"Make it as simple as Google." One of my former clients started off our meeting with this declarative request as we were getting ready to take him through a "simplification exercise" to fix his very convoluted database. Clearly, this gentleman had in his own mind an internal benchmark of what simple meant to him. Our team, on the other hand, wasn't able to articulate in such clear language what the output of our work would actually be. It occurred to me that as a purveyor of simplified communications, I wasn't making it totally clear what simplicity really meant.
Azudalgia / CC BY 2.0
Following on from that experience, I decided to create a series of simplicity benchmarks. To do so, I created a semi-objective rank-ordering of well-known communications that we encounter in our lives. Using a 1 through 10 scale is the simplest I could think of, where 1 represents a no-brainer communication and a 10 is as painful as your worst migraine. Here, then, is an elegantly simple list of everyday communications and our rankings based on three simple criteria:
- Is the item universally understandable, across all ages from 18 to 88?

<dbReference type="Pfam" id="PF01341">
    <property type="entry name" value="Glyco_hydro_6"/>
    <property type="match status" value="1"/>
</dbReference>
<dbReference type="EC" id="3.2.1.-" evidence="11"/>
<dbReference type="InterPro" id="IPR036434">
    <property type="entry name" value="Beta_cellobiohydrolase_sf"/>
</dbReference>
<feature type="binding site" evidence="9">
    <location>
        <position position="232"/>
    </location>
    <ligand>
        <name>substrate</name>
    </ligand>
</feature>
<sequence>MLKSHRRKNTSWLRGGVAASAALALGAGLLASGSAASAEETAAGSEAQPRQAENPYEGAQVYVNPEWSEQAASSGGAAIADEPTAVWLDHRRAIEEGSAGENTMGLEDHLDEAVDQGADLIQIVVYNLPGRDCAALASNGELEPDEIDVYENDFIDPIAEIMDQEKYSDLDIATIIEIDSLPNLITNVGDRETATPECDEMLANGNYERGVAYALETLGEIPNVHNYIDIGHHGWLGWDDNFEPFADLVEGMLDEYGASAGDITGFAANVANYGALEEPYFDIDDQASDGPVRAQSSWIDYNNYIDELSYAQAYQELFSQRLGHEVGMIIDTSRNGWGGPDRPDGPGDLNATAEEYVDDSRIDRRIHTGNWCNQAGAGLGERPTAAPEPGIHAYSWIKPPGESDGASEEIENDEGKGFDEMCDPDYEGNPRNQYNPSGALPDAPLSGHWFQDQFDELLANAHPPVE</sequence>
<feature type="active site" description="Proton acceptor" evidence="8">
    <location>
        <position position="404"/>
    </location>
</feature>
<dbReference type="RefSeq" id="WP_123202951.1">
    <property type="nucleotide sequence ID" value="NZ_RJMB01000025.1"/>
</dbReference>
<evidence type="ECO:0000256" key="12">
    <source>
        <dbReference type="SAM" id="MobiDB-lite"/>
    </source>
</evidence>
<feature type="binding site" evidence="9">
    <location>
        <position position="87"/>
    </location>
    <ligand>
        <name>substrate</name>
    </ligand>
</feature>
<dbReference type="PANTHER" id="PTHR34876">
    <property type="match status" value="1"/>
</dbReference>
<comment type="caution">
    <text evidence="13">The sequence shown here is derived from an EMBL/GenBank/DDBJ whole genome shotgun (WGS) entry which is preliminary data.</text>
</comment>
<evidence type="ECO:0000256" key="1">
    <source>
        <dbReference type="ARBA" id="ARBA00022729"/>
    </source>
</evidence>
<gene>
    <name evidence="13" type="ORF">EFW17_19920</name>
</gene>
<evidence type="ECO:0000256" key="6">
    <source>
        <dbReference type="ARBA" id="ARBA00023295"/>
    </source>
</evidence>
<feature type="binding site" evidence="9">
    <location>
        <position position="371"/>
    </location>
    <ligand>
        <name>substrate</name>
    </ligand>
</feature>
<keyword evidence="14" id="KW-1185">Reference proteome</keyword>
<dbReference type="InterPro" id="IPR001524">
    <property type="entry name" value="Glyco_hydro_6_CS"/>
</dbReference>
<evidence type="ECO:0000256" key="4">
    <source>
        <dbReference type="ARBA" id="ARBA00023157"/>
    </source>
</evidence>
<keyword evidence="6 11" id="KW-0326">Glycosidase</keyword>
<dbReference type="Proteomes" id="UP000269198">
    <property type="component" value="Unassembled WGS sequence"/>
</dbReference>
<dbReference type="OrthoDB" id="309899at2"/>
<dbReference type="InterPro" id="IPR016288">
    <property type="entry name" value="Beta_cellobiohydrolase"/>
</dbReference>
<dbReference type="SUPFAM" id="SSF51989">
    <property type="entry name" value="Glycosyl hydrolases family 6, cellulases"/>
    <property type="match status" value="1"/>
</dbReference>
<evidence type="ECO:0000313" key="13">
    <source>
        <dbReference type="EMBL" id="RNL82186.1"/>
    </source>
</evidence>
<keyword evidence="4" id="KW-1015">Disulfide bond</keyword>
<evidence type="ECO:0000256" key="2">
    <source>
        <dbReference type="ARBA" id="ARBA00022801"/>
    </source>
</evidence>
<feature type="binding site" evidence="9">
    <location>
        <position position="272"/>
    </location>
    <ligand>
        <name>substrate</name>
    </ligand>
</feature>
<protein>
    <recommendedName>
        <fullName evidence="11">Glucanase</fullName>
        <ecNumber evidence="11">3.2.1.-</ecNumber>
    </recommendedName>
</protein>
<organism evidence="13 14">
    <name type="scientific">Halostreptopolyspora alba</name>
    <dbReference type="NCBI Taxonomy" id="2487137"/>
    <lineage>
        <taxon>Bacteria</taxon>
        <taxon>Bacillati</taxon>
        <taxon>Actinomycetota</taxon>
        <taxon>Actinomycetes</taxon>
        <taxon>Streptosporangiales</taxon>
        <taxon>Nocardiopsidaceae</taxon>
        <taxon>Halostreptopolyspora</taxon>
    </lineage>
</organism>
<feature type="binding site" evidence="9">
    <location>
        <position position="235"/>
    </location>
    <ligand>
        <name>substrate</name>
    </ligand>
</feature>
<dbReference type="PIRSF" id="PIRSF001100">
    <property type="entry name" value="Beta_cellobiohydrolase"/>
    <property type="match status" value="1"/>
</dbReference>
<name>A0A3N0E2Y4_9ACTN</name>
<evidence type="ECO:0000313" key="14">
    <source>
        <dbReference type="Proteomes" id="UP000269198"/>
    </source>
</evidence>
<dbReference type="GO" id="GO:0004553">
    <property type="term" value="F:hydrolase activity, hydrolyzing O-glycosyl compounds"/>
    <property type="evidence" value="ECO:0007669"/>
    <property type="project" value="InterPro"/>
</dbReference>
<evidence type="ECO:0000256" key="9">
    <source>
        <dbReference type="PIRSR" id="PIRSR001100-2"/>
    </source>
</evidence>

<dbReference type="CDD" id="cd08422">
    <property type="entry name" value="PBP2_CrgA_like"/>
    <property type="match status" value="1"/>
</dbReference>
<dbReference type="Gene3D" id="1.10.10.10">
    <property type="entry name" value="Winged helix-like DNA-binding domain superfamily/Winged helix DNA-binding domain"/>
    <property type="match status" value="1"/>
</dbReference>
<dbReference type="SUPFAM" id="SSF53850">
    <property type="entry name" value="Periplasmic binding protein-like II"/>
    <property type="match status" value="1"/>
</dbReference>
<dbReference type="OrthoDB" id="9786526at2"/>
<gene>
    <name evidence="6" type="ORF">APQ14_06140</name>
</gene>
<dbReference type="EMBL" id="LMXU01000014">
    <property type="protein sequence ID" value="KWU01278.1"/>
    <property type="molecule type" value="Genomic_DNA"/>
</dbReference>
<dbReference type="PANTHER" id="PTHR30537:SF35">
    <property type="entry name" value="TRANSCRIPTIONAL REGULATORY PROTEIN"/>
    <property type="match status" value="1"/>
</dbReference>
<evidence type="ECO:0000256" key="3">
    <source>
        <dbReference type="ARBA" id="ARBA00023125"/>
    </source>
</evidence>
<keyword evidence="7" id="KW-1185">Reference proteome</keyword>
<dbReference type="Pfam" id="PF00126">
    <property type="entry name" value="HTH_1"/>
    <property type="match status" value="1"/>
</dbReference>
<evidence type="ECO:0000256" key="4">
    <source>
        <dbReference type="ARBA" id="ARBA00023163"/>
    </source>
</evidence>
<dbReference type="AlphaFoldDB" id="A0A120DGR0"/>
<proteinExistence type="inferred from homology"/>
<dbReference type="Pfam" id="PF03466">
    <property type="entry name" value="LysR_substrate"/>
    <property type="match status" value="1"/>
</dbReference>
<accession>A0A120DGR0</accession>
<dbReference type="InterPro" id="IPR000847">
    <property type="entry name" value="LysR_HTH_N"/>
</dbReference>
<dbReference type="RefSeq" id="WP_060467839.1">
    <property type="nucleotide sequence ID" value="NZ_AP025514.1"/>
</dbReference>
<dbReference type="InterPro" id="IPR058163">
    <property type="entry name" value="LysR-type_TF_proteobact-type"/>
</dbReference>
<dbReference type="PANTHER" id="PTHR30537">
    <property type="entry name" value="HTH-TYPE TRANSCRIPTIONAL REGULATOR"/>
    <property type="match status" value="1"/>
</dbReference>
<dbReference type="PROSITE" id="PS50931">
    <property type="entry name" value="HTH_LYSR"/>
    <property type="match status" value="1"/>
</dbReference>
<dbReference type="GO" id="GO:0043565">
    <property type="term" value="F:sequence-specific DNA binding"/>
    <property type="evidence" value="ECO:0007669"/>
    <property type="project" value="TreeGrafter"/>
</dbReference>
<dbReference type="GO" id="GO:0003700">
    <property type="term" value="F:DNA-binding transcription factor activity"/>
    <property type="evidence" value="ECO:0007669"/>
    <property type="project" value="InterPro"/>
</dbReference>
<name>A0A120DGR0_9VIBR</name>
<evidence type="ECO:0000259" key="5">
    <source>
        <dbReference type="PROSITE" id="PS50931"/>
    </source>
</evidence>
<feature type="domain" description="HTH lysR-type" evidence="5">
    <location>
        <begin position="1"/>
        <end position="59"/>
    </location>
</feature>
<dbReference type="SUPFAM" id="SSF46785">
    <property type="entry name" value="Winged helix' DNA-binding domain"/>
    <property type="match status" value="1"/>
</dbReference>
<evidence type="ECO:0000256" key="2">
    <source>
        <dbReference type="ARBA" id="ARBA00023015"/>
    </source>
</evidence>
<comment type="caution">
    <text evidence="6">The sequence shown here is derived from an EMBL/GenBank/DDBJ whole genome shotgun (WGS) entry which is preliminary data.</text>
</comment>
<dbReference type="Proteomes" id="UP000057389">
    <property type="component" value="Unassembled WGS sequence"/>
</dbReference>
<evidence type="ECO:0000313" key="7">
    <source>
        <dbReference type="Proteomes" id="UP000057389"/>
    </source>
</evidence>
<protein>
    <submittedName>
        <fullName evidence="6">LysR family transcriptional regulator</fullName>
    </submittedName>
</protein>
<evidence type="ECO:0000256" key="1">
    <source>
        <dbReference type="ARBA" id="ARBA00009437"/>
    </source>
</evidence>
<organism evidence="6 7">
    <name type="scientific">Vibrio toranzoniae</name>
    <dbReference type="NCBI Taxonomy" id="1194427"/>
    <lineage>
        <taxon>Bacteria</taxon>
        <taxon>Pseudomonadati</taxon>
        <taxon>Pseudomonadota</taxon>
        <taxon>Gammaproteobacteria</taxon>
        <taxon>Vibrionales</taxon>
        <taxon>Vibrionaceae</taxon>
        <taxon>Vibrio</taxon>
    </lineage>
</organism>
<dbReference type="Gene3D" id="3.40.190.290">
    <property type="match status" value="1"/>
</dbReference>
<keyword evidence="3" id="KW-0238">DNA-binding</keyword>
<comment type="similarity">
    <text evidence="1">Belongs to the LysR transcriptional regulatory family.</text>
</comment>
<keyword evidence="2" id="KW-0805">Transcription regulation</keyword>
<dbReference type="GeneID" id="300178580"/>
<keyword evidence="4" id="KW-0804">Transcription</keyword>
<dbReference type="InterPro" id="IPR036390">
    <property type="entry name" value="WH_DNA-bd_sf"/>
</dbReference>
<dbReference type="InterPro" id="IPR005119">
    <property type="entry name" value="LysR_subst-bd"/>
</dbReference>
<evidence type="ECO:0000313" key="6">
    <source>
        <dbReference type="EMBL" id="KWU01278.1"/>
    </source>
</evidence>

- Is the visual design of the item appealing and easy to access?
- Is the communication written in plain English, free from jargon only a few can understand?
For this exercise, I limited it to
1) output communications rather than inputs like forms
2) communications that traditionally show up on paper, rather than purely digital communications.
The Yellow Pages
Nutrition Facts (and its companion Drug Facts)
Auto insurance policies, especially the declarations page
Checking account statements from your bank
Last will and testament from your attorney
Brokerage account statements, especially if you hold many securities
Explanation of benefits from healthcare provider
Credit card disclosures
The IRS booklet, no longer mailed to our homes but is a fixture around this time of year
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